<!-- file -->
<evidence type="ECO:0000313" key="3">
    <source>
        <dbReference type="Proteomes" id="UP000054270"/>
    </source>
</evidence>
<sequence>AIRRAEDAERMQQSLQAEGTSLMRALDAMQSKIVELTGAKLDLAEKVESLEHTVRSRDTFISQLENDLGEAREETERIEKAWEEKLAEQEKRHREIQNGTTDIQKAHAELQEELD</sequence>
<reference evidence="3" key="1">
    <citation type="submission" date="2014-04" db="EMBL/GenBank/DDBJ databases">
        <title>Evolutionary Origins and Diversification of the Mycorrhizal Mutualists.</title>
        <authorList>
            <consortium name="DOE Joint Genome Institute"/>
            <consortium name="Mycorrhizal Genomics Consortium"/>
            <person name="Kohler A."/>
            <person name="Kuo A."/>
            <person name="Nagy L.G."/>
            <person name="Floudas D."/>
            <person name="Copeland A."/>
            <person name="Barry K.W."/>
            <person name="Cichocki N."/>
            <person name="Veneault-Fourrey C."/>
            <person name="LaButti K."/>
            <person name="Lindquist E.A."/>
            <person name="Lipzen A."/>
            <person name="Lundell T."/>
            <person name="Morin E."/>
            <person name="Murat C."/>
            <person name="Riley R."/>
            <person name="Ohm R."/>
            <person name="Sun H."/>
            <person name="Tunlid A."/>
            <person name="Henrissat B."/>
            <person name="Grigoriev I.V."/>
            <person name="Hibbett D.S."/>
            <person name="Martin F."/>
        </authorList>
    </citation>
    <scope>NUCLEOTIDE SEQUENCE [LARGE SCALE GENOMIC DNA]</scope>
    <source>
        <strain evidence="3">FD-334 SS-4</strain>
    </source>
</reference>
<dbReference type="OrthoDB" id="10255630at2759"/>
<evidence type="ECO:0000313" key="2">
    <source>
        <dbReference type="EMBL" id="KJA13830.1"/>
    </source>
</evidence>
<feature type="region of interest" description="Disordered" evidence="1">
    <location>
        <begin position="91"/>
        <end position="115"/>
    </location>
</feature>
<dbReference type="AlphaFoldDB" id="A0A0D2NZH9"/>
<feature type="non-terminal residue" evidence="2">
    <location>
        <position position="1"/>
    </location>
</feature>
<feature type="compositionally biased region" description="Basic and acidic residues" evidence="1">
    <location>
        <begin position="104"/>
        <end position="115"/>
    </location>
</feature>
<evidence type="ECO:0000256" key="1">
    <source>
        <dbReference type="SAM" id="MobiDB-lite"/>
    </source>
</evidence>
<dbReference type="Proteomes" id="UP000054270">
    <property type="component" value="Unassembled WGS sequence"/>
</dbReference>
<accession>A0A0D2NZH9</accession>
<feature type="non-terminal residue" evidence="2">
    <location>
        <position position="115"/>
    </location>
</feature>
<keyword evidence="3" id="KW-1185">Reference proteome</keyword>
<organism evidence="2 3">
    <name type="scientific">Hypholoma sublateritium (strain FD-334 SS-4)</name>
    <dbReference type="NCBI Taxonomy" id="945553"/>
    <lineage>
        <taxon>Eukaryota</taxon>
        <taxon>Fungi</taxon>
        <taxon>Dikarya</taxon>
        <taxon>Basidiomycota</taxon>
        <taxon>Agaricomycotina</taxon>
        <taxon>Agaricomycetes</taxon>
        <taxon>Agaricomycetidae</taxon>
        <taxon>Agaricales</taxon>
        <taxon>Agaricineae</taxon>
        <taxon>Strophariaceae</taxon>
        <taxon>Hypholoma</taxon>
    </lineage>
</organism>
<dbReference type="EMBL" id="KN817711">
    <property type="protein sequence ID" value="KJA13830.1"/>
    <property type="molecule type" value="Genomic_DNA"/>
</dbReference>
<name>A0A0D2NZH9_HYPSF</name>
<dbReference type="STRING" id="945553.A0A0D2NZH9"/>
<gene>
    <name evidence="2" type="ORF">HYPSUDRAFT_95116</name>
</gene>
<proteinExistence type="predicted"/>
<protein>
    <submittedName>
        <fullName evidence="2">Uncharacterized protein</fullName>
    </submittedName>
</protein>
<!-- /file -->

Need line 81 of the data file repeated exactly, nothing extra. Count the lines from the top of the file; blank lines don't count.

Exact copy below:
<organism evidence="2 3">